And also outcome D, which is about maintaining the right skills, behaviors, and attitudes. Now, talking of CPD and being lighthearted, I also did something live last night on our brand new shiny platform, Protrusive Guidance. If you’re a member of the old app, even if you did like a free trial in the past, that old app was good to host the videos, but we totally outgrew it.

We now have a thriving community. So the website for that is protrusive. app, but the whole network is called Protrusive Guidance. It’s a name that you guys helped me to come up with. And actually it was really nice going live on a light hearted topic, which was my biggest regrets in dentistry. And I had like some clinical regrets I had, including some radiographs, some perforations I’d done in the past, as well as some more non clinical and lifestyle and general work environment regrets that I’ve had or some of my colleagues have had.

I just want to give a quick shout out to some of the people who were there engaging on the live last night. And these are all members of Protrusive Guidance. So, April, Alex, Mustafa, Zach, Oli, Megan, Shilpi, Anna, Nisha, and Lorna. I mean, there was some others as well. I mean, thank you so much for engaging last night.

I think that was quite a special connection that we’re building on Protrusive Guidance. So, if you’re a dentist who craves a sense of community and a safe place. The way we’re keeping Protrusive Guidance a safe space is that to be able to enter the network, you have to answer some questions. And if we’re not convinced, if you have any little doubt that you’re not a dentist or dental professional, we will email you.

And sometimes we’ll be asking for certificates of proof if you can’t find you in the dental register. This is all a bit like airport security. Like, no one likes it, it’s a nuisance, but we’re all glad that it happened. To make this network a nice and safe place that we can actually share our failures.

That’s what I’m most excited about as we grow our community in the next year. I have added the replay, the one hour replay of my biggest regrets in dentistry to the webinar replay section, which is part of the ultimate education plan of Protrusive Guidance. Home of the nicest and geekiest dentists in the world.

So do check out protrusive. app to get in on that. There’s also a one week free trial you can do of that plan to watch that video and maybe vertipreps for plonkers or quick and slick rubber dam while you’re there, and of course soon we’ll also be launching sectioning school. Now in the sequence of recording, I don’t even know if I introduced myself or not for some new listeners, maybe.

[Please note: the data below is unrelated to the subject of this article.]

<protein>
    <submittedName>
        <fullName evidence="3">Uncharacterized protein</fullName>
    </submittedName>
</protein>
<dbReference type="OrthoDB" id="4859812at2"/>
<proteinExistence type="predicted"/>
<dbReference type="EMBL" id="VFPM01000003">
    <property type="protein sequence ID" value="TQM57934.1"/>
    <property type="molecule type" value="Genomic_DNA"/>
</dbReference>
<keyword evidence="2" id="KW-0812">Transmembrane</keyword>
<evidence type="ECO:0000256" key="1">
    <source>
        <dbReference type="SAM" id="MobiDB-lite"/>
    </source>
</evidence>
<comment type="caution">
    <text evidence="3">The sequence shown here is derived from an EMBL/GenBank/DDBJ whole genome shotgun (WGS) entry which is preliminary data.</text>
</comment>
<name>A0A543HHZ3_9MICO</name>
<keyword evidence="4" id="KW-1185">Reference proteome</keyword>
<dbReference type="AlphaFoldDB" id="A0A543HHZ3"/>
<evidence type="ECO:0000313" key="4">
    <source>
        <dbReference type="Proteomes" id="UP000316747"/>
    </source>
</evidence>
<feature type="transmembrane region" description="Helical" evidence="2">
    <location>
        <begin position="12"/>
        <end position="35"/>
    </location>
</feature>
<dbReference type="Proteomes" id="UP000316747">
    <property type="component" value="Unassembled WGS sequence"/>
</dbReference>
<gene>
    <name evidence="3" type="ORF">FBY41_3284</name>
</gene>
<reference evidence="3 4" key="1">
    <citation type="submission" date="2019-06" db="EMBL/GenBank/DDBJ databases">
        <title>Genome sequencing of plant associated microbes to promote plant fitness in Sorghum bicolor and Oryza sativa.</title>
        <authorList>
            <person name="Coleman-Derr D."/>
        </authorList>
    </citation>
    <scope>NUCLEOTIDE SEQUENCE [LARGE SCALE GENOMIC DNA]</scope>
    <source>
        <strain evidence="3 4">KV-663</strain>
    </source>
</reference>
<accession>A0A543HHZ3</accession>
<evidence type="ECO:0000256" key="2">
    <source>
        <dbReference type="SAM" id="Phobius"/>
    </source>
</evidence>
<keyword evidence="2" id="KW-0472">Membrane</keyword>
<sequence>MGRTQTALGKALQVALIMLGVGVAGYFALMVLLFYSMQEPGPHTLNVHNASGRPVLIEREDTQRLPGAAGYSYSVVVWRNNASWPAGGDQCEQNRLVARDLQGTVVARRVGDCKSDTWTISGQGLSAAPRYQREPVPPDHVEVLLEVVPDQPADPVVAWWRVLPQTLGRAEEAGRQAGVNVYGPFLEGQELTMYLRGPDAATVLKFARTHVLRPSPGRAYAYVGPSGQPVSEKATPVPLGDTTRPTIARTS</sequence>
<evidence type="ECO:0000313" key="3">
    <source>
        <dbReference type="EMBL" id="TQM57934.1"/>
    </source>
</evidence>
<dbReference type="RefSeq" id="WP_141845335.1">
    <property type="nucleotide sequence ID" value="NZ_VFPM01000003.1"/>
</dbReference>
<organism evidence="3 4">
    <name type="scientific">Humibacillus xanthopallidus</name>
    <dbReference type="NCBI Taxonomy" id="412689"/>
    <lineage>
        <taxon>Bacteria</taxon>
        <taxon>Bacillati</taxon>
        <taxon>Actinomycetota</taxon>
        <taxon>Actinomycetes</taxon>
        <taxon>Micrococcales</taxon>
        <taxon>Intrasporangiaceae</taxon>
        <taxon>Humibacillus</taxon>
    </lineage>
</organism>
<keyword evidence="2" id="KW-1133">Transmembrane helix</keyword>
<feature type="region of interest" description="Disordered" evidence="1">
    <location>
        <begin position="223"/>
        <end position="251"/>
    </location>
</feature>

Protrusive Dental Pearl:
Hello, Protruserati. I’m Jaz Gulati and welcome back to another episode. Every PDP episode we give you a Protrusive Dental Pearl, a quick win and some clinical or sometimes communication-based advice. But today is recommending a product that I’ve been in love with for the last 18 months. It’s completely changed my restorative dentistry.

It’s a matrix band. Now, as you might’ve seen mine in Maciek’s video on YouTube and the previous episode, which is called Which is the Best Matrix System. And on that episode, we discussed my challenges of using different matrices, but recognizing that actually you do need different matrices. You can’t just have one matrix to rule them all.

It’s just there’s no such thing as a perfect matrix for every single cavity design. But since I’ve been using the greater curve matrix patterns for about 18 months now, about 70 percent of the restorations I’m doing, I’m using the greater curve, which is pretty impressive. It’s still not 100%, nothing’s 100%.

But to go from a matrix that I knew existed in America to it now becoming a staple in my daily restorative dentistry is pretty cool when I think about it. Now, those of our colleagues from America listening, they’re thinking, wait, has Jaz just discovered the greater curve matrix band? We’ve been using this for years.

And it’s true. In fact, there was actually some UK dentists that were importing the greater curve matrix band. Because they realized on forums like in Dentaltown that actually this is the best matrix. Now, what happened a little while ago is Dr. Sunny Sedana got the license to dispute the Greater Curve Matrix Band in the UK.

And he’s the only one who does the courses on the Matrix Bands. Now, wherever you are in the world, find your Greater Curve dealer and check it out. It’s a really fantastic matrix and it’s going to blow your mind that you don’t even need to use a wedge. Like, the seal it makes is so good, you don’t even need to use a wedge.

And then you’re thinking, well, how are you going to get a contact then? Well, this is going to blow your mind even more. There’s some special techniques, which I don’t want to freak you out, I guess, but there’s something called the contact opening technique, which means that actually you don’t need a wedge.

You don’t even need a ring, which is why for convenience sake, and also for those subgingival areas, like the seal, it gets subgingival is brilliant. And if you’ve got patients like me who are typically over 60, have got root caries, inflamed gums and bleeding, it’s just solid matrix to reduce those direct restorative headaches that we have.